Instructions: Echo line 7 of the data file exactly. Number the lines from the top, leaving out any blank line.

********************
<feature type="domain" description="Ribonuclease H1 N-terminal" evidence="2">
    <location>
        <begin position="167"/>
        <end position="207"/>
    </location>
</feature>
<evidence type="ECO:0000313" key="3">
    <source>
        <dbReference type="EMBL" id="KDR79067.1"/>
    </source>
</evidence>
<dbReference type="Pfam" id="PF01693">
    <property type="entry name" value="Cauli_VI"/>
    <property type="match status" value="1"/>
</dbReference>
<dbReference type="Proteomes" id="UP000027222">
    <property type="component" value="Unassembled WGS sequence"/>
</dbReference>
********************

<evidence type="ECO:0000313" key="3">